The cariogenic or acid-producing bacteria, which once they get to a certain level in the mouth, are very hard to overcome. Very high risk individuals need to use antibacterials as well as fluoride. The concept that I’ve been proposing for the past 10 years is the caries balance where the bacterial challenge must be reduced and the protective factors, including saliva and fluoride, must increase to get the disease in balance.

The caries balance is a very simple concept that is used in the management of other diseases too. Caries is more complicated because of the numerous bacterial species involved but if the pathological factors—caries-causing bacteria, the frequency of exposure to fermentable carbohydrates, and the lack of saliva—can be reduced while the protective factors—presence of saliva, fluoride, and antibacterial action (natural or applied)—can be increased, the approach will be successful.


Q. Has the incidence of caries been reduced or is it increasing?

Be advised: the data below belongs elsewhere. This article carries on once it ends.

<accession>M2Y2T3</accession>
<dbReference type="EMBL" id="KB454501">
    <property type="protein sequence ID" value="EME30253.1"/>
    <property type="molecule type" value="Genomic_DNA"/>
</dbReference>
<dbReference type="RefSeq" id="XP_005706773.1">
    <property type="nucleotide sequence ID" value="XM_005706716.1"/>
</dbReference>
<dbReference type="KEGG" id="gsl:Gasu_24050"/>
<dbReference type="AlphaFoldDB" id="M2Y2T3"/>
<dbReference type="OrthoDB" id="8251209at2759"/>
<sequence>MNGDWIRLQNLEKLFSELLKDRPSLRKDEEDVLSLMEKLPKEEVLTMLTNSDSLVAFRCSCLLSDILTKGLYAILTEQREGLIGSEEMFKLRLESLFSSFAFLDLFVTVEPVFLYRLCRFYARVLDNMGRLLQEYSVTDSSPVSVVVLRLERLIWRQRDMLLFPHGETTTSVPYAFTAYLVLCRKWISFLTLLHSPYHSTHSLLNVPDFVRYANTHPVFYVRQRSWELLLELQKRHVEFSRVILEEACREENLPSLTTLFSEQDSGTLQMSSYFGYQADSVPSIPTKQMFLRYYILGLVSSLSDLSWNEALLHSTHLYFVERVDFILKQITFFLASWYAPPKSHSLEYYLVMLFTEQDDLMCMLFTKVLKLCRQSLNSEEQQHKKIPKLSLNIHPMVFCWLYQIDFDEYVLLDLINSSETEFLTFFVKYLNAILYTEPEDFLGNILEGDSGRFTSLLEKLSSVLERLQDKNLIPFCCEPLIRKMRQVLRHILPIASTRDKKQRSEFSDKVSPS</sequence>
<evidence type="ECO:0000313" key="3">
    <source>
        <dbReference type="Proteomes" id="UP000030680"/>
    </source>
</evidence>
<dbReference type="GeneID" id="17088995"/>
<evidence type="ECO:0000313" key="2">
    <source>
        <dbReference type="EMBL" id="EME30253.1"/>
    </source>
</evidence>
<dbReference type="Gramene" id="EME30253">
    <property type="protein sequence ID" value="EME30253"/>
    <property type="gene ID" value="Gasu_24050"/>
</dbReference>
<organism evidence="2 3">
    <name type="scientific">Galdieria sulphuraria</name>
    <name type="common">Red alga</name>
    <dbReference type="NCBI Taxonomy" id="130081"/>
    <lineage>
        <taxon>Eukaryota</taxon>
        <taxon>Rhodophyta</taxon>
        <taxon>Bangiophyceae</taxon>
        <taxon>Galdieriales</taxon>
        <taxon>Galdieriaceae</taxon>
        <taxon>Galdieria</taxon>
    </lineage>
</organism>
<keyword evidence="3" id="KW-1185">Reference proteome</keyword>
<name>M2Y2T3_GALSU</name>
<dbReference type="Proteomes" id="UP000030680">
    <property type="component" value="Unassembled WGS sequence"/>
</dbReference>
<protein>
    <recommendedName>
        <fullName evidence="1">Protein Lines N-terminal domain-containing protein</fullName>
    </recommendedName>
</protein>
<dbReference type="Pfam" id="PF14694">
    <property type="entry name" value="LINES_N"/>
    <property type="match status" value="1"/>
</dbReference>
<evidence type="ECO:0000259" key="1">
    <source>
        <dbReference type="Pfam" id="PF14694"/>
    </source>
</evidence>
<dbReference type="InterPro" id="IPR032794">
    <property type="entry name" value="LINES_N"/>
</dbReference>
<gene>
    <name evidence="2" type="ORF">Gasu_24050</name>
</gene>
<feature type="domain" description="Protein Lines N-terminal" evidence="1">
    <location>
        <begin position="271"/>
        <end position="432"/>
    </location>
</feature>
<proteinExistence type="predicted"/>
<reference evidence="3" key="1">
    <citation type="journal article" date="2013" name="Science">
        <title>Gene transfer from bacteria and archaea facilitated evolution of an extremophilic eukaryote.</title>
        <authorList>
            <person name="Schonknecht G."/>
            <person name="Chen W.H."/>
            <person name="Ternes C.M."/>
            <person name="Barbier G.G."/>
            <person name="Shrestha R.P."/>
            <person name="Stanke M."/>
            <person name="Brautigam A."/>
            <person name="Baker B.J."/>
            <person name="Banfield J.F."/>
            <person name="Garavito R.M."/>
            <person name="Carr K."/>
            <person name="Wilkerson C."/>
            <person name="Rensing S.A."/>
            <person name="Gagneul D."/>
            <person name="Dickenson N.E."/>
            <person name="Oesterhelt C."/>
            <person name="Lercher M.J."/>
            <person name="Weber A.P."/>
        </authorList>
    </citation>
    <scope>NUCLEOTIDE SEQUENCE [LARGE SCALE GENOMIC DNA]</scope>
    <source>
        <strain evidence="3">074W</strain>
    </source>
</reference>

A. The prevalence of caries 40 years ago was much higher than it is now. One of the first big steps toward caries reduction was putting fluoride in the drinking water and then adding fluoride to dentifrice. However, the rate of caries in the lower socioeconomic and immigrant populations is growing as they aren’t able to take advantage of the preventive measures available and they are also the most susceptible to caries. We’re not delivering preventive care to a large portion of the lower socioeconomic population, which is a growing population.

Q. What makes lower socioeconomic and immigrant populations more susceptible?

A. Part of the problem is that people who don’t have very much money and are without a basic level of health literacy are not aware of what can be done or, if they are aware of the options, their priority is to put food on the table. Overall, the general health care provided to disadvantaged populations is not where we’d like it to be.

Q. Health literacy seems quite important as many may not understand that putting soda in a baby’s bottle has such a negative effect on the child’s oral health or the importance of instilling positive home care techniques in children.